The splits on the MPC while welcome in the context that there isn’t a groupthink consensus also serve to give that impression, especially when you have two policymakers leaning away from hikes, and more towards rate cuts at some point in the future. Earlier this month Swati Dhingra was claiming that there was no evidence of persistent cost-push inflation becoming embedded and that inflation would fall back sharply over the rest of the year. That claim is hard to square with monthly price rises in excess of 1%, on both CPI and RPI inflation measures.
On the other side of the spectrum, you then have external MPC member Catherine Mann making the case that more hikes are warranted given stickier inflation dismissing the idea of a pivot to a looser policy. She also went on to insist that rates would likely have to stay higher for longer in order for inflation to return to target.
Mann’s stance seems entirely more credible than the dovish stance of Tenreyro and Dhingra given how stickier UK inflation has always tended to be historically. This is mainly down to the transmission mechanism of a weaker pound, which tends to put a floor under prices.
While some have suggested the Bank of England might pass up on another rate rise today, most sensible people think that at the very least we can expect to see another rate hike of 25bps after yesterday’s inflation numbers, although we could well see another split decision. It would be a huge surprise if we got no change and would hammer yet another nail in the central bank’s credibility when it comes to its inflation-fighting credentials.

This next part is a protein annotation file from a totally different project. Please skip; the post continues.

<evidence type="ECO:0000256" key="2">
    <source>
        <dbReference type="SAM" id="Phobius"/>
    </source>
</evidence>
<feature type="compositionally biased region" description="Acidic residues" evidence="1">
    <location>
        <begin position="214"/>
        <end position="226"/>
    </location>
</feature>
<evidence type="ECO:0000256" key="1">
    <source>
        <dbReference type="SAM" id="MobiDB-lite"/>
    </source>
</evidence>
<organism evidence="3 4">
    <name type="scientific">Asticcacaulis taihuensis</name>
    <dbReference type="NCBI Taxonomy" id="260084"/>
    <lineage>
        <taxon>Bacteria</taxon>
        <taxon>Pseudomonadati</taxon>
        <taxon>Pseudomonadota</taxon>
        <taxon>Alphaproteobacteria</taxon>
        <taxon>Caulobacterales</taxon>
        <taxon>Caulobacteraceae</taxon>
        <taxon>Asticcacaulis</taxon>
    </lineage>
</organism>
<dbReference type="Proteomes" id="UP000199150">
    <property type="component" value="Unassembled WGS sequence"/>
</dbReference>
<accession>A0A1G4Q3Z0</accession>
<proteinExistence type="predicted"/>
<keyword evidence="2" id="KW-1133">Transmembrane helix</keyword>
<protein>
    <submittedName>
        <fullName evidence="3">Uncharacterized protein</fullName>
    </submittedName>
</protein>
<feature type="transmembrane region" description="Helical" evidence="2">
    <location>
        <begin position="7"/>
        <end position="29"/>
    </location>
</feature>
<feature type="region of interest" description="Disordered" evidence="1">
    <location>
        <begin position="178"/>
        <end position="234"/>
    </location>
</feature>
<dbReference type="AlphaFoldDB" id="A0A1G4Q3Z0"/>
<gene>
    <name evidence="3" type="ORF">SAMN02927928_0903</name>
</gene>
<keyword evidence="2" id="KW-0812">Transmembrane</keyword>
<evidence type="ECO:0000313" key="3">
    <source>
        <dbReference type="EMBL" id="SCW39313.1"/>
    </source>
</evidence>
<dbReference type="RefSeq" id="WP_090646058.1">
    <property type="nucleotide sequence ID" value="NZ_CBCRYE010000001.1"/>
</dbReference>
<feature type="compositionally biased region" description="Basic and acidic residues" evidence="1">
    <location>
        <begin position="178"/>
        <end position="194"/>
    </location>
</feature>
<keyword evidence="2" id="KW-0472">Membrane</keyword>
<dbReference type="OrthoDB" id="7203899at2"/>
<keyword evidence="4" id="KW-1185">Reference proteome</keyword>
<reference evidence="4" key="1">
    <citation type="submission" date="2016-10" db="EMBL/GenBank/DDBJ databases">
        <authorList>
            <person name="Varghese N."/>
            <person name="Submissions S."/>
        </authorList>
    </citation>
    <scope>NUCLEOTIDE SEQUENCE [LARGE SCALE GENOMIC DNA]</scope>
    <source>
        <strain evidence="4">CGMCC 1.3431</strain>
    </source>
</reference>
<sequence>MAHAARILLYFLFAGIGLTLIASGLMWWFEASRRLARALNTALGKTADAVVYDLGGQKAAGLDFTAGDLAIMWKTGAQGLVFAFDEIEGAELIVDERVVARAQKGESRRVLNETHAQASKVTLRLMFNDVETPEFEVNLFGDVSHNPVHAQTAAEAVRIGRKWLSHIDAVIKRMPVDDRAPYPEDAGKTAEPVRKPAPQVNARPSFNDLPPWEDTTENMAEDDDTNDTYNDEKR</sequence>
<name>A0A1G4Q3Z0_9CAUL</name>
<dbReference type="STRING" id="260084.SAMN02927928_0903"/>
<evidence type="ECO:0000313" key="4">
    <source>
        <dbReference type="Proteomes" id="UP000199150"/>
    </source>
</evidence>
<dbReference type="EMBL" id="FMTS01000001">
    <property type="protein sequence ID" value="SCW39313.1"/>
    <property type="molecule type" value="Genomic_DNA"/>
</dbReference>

Before the Bank of England, we have the latest rate decision from the Swiss National Bank, who are expected to raise rates by 50bps to 1.5%, despite the recent turmoil in its own banking backyard with the shotgun marriage of Credit Suisse with UBS. It will be interesting if policymakers there have any postscripts to recent events in terms of their guidance around further rate increases.
EUR/USD – moved through the 1.0800 area and looks set for a retest of the recent range highs at 1.1030. Support should now come in at the 1.0760 area, with stronger support at the March lows at 1.0520.
GBP/USD – continues to struggle to push through the 1.2300 area despite a brief push up to 1.2335 yesterday. The pound continues to feel vulnerable to slipping back especially given that the Bank of England tends to lean towards dovish language when it does meet. Currently have support at 1.2170.
EUR/GBP – feels like we could see a move towards 0.8900 where we have resistance. Still have strong trend line support at 0.8720, from the lows last August. Support also at 0.8780.
USD/JPY – ran out of steam at the 133.00 area and support at 131.00. Below 130.80 targets a return to the 130.00 area.
Disclaimer: CMC Markets is an execution-only service provider. The material (whether or not it states any opinions) is for general information purposes only, and does not take into account your personal circumstances or objectives. Nothing in this material is (or should be considered to be) financial, investment or other advice on which reliance should be placed. No opinion given in the material constitutes a recommendation by CMC Markets or the author that any particular investment, security, transaction or investment strategy is suitable for any specific person. The material has not been prepared in accordance with legal requirements designed to promote the independence of investment research. Although we are not specifically prevented from dealing before providing this material, we do not seek to take advantage of the material prior to its dissemination.